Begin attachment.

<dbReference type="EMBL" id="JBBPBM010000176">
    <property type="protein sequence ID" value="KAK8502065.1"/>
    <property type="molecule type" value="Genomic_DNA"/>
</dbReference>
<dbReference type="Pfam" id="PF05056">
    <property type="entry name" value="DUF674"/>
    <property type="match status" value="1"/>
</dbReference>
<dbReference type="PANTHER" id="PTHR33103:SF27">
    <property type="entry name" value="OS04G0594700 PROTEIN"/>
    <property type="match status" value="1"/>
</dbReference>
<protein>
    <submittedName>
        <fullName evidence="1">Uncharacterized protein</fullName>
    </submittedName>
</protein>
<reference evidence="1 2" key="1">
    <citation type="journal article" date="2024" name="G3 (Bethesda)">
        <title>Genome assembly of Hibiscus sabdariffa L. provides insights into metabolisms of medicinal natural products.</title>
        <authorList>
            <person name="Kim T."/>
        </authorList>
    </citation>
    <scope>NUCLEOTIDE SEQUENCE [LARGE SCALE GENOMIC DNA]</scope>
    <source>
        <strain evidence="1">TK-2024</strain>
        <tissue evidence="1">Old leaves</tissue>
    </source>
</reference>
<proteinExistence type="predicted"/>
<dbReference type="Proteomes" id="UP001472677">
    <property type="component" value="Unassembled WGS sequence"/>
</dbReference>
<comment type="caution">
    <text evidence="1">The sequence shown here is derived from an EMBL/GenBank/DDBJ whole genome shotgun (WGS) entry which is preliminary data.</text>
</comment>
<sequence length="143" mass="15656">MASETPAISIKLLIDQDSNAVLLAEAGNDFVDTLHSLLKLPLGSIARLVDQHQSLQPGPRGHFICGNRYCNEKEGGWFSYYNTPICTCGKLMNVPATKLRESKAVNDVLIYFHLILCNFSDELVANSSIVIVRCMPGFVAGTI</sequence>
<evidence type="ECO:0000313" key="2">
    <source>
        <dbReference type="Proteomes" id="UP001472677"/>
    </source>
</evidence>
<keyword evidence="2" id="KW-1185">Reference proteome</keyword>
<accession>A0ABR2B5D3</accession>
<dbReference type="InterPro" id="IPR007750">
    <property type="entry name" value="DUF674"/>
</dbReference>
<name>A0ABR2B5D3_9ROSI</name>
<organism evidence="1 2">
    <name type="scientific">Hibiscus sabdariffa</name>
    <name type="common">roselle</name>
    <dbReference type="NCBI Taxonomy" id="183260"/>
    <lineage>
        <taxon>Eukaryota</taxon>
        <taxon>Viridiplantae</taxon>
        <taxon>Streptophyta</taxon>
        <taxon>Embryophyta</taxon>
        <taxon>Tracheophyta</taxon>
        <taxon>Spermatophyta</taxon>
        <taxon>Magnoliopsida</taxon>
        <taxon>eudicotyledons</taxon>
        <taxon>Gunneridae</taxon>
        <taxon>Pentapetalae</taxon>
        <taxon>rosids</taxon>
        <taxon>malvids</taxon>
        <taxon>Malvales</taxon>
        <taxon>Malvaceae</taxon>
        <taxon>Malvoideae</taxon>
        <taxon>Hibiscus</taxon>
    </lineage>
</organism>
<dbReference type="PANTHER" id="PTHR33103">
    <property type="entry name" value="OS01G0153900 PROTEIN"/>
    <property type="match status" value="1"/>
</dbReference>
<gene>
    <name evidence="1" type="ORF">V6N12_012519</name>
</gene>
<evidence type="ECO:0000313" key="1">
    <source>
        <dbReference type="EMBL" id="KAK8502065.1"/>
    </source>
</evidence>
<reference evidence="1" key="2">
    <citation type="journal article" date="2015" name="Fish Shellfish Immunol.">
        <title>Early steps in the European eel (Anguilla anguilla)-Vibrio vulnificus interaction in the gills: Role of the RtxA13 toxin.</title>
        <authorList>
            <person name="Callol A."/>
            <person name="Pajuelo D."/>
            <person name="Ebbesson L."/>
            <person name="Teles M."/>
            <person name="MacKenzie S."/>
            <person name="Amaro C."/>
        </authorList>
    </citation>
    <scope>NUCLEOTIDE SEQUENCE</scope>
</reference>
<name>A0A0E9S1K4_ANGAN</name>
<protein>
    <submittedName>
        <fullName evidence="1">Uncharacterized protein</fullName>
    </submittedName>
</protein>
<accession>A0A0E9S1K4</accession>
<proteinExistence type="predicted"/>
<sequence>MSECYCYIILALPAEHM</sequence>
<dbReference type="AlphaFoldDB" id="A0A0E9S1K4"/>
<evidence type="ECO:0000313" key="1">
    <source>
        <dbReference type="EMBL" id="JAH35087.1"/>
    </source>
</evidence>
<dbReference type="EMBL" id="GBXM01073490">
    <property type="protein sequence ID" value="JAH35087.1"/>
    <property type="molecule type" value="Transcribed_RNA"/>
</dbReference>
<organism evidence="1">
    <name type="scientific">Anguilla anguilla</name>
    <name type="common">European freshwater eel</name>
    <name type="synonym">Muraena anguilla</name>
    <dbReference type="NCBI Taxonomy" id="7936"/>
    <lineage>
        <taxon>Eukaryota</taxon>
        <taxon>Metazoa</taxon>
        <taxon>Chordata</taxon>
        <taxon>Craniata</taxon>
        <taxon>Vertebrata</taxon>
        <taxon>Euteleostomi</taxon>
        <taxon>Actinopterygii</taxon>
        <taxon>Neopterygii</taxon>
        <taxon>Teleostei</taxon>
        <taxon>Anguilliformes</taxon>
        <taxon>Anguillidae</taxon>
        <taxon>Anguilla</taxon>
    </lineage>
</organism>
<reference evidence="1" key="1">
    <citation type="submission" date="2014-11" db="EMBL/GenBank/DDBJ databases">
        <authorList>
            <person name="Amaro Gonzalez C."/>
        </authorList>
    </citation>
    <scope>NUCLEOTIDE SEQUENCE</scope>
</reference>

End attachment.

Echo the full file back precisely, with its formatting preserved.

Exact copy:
<dbReference type="EMBL" id="JBBPBM010000176">
    <property type="protein sequence ID" value="KAK8502065.1"/>
    <property type="molecule type" value="Genomic_DNA"/>
</dbReference>
<dbReference type="Pfam" id="PF05056">
    <property type="entry name" value="DUF674"/>
    <property type="match status" value="1"/>
</dbReference>
<dbReference type="PANTHER" id="PTHR33103:SF27">
    <property type="entry name" value="OS04G0594700 PROTEIN"/>
    <property type="match status" value="1"/>
</dbReference>
<protein>
    <submittedName>
        <fullName evidence="1">Uncharacterized protein</fullName>
    </submittedName>
</protein>
<reference evidence="1 2" key="1">
    <citation type="journal article" date="2024" name="G3 (Bethesda)">
        <title>Genome assembly of Hibiscus sabdariffa L. provides insights into metabolisms of medicinal natural products.</title>
        <authorList>
            <person name="Kim T."/>
        </authorList>
    </citation>
    <scope>NUCLEOTIDE SEQUENCE [LARGE SCALE GENOMIC DNA]</scope>
    <source>
        <strain evidence="1">TK-2024</strain>
        <tissue evidence="1">Old leaves</tissue>
    </source>
</reference>
<proteinExistence type="predicted"/>
<dbReference type="Proteomes" id="UP001472677">
    <property type="component" value="Unassembled WGS sequence"/>
</dbReference>
<comment type="caution">
    <text evidence="1">The sequence shown here is derived from an EMBL/GenBank/DDBJ whole genome shotgun (WGS) entry which is preliminary data.</text>
</comment>
<sequence length="143" mass="15656">MASETPAISIKLLIDQDSNAVLLAEAGNDFVDTLHSLLKLPLGSIARLVDQHQSLQPGPRGHFICGNRYCNEKEGGWFSYYNTPICTCGKLMNVPATKLRESKAVNDVLIYFHLILCNFSDELVANSSIVIVRCMPGFVAGTI</sequence>
<evidence type="ECO:0000313" key="2">
    <source>
        <dbReference type="Proteomes" id="UP001472677"/>
    </source>
</evidence>
<keyword evidence="2" id="KW-1185">Reference proteome</keyword>
<accession>A0ABR2B5D3</accession>
<dbReference type="InterPro" id="IPR007750">
    <property type="entry name" value="DUF674"/>
</dbReference>
<name>A0ABR2B5D3_9ROSI</name>
<organism evidence="1 2">
    <name type="scientific">Hibiscus sabdariffa</name>
    <name type="common">roselle</name>
    <dbReference type="NCBI Taxonomy" id="183260"/>
    <lineage>
        <taxon>Eukaryota</taxon>
        <taxon>Viridiplantae</taxon>
        <taxon>Streptophyta</taxon>
        <taxon>Embryophyta</taxon>
        <taxon>Tracheophyta</taxon>
        <taxon>Spermatophyta</taxon>
        <taxon>Magnoliopsida</taxon>
        <taxon>eudicotyledons</taxon>
        <taxon>Gunneridae</taxon>
        <taxon>Pentapetalae</taxon>
        <taxon>rosids</taxon>
        <taxon>malvids</taxon>
        <taxon>Malvales</taxon>
        <taxon>Malvaceae</taxon>
        <taxon>Malvoideae</taxon>
        <taxon>Hibiscus</taxon>
    </lineage>
</organism>
<dbReference type="PANTHER" id="PTHR33103">
    <property type="entry name" value="OS01G0153900 PROTEIN"/>
    <property type="match status" value="1"/>
</dbReference>
<gene>
    <name evidence="1" type="ORF">V6N12_012519</name>
</gene>
<evidence type="ECO:0000313" key="1">
    <source>
        <dbReference type="EMBL" id="KAK8502065.1"/>
    </source>
</evidence>
<reference evidence="1" key="2">
    <citation type="journal article" date="2015" name="Fish Shellfish Immunol.">
        <title>Early steps in the European eel (Anguilla anguilla)-Vibrio vulnificus interaction in the gills: Role of the RtxA13 toxin.</title>
        <authorList>
            <person name="Callol A."/>
            <person name="Pajuelo D."/>
            <person name="Ebbesson L."/>
            <person name="Teles M."/>
            <person name="MacKenzie S."/>
            <person name="Amaro C."/>
        </authorList>
    </citation>
    <scope>NUCLEOTIDE SEQUENCE</scope>
</reference>
<name>A0A0E9S1K4_ANGAN</name>
<protein>
    <submittedName>
        <fullName evidence="1">Uncharacterized protein</fullName>
    </submittedName>
</protein>
<accession>A0A0E9S1K4</accession>
<proteinExistence type="predicted"/>
<sequence>MSECYCYIILALPAEHM</sequence>
<dbReference type="AlphaFoldDB" id="A0A0E9S1K4"/>
<evidence type="ECO:0000313" key="1">
    <source>
        <dbReference type="EMBL" id="JAH35087.1"/>
    </source>
</evidence>
<dbReference type="EMBL" id="GBXM01073490">
    <property type="protein sequence ID" value="JAH35087.1"/>
    <property type="molecule type" value="Transcribed_RNA"/>
</dbReference>
<organism evidence="1">
    <name type="scientific">Anguilla anguilla</name>
    <name type="common">European freshwater eel</name>
    <name type="synonym">Muraena anguilla</name>
    <dbReference type="NCBI Taxonomy" id="7936"/>
    <lineage>
        <taxon>Eukaryota</taxon>
        <taxon>Metazoa</taxon>
        <taxon>Chordata</taxon>
        <taxon>Craniata</taxon>
        <taxon>Vertebrata</taxon>
        <taxon>Euteleostomi</taxon>
        <taxon>Actinopterygii</taxon>
        <taxon>Neopterygii</taxon>
        <taxon>Teleostei</taxon>
        <taxon>Anguilliformes</taxon>
        <taxon>Anguillidae</taxon>
        <taxon>Anguilla</taxon>
    </lineage>
</organism>
<reference evidence="1" key="1">
    <citation type="submission" date="2014-11" db="EMBL/GenBank/DDBJ databases">
        <authorList>
            <person name="Amaro Gonzalez C."/>
        </authorList>
    </citation>
    <scope>NUCLEOTIDE SEQUENCE</scope>
</reference>